Anyone can get lupus. But nine out of 10 people who have it are women. Black women are three times more likely to get lupus than white women. It's also more common in Hispanic/Latino, Asian, and American Indian women.
Both blacks and Hispanics/Latinos tend to develop lupus at a younger age and have more symptoms at diagnosis (including kidney problems).
They also tend to have more severe disease than whites. For example, black patients have more seizures and strokes, while Hispanic/Latino patients have more heart problems.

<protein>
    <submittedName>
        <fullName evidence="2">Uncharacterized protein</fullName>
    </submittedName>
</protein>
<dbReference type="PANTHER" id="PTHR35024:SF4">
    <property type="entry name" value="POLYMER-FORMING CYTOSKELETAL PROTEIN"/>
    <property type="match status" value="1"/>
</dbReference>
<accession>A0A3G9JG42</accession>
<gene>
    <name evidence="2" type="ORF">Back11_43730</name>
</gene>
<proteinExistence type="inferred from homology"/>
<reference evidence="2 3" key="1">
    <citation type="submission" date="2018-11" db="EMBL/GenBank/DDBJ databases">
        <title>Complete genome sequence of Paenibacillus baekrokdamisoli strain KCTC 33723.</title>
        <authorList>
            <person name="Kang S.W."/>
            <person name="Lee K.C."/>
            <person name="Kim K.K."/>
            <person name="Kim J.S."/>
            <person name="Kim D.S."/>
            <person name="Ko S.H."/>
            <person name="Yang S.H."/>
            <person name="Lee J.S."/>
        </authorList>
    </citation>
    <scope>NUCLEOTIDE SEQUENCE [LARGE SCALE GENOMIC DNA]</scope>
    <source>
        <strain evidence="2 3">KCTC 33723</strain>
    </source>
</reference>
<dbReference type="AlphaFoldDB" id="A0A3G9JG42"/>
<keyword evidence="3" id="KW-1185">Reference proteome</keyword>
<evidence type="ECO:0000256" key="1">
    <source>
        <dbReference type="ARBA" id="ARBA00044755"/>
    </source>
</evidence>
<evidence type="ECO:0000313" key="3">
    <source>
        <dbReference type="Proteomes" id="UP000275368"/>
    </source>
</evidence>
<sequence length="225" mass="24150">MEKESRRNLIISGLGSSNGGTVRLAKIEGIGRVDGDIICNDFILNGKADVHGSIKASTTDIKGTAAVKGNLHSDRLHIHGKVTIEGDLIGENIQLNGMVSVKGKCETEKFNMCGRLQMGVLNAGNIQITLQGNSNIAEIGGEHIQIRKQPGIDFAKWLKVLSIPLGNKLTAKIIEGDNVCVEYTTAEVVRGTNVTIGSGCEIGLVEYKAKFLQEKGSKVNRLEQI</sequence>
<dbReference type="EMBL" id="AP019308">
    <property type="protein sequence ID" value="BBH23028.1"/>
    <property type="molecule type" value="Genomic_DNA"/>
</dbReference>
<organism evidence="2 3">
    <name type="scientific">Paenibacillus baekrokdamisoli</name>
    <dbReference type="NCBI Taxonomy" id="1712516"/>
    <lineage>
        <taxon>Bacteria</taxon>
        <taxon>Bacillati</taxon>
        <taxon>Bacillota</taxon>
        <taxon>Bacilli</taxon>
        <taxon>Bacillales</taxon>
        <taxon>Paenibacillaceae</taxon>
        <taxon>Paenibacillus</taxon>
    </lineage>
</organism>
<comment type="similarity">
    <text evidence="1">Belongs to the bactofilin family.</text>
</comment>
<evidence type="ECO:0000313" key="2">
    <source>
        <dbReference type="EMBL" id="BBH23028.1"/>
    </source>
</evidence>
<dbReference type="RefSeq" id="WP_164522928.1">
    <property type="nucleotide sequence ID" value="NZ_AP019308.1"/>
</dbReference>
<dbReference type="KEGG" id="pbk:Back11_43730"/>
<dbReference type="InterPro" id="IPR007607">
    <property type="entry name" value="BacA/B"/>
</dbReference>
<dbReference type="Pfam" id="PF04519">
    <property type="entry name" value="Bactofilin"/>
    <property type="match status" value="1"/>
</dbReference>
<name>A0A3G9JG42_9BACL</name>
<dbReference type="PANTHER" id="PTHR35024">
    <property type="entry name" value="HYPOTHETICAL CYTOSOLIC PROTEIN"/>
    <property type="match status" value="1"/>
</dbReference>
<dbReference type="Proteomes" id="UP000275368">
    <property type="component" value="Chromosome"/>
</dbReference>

Lupus is most common in women between the ages of 15 and 44. Scientists say a woman's hormones may have something to do with getting lupus. But it's important to remember that men and older people can get it, too.
It's less common for children younger than age 15 to have lupus. One exception is babies born to women with lupus. These children may have heart, liver, or skin problems caused by lupus. With good care, most women with lupus can have a normal pregnancy and a healthy baby.